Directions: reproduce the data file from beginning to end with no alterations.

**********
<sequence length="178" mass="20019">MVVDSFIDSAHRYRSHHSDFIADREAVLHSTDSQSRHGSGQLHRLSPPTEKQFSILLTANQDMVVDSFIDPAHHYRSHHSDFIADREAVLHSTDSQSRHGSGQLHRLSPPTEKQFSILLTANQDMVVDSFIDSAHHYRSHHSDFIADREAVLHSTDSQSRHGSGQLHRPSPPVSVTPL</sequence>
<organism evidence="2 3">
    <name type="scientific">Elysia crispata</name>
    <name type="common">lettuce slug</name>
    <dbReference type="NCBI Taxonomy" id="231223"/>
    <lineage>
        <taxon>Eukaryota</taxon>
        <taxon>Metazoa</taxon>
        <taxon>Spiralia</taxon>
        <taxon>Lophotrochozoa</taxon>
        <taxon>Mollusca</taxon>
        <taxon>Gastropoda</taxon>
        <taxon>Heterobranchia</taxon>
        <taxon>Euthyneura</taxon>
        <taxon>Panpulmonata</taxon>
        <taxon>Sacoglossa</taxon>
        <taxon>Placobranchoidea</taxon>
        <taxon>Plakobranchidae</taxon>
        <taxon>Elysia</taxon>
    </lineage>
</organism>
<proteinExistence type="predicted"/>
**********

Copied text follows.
<sequence length="178" mass="20019">MVVDSFIDSAHRYRSHHSDFIADREAVLHSTDSQSRHGSGQLHRLSPPTEKQFSILLTANQDMVVDSFIDPAHHYRSHHSDFIADREAVLHSTDSQSRHGSGQLHRLSPPTEKQFSILLTANQDMVVDSFIDSAHHYRSHHSDFIADREAVLHSTDSQSRHGSGQLHRPSPPVSVTPL</sequence>
<organism evidence="2 3">
    <name type="scientific">Elysia crispata</name>
    <name type="common">lettuce slug</name>
    <dbReference type="NCBI Taxonomy" id="231223"/>
    <lineage>
        <taxon>Eukaryota</taxon>
        <taxon>Metazoa</taxon>
        <taxon>Spiralia</taxon>
        <taxon>Lophotrochozoa</taxon>
        <taxon>Mollusca</taxon>
        <taxon>Gastropoda</taxon>
        <taxon>Heterobranchia</taxon>
        <taxon>Euthyneura</taxon>
        <taxon>Panpulmonata</taxon>
        <taxon>Sacoglossa</taxon>
        <taxon>Placobranchoidea</taxon>
        <taxon>Plakobranchidae</taxon>
        <taxon>Elysia</taxon>
    </lineage>
</organism>
<proteinExistence type="predicted"/>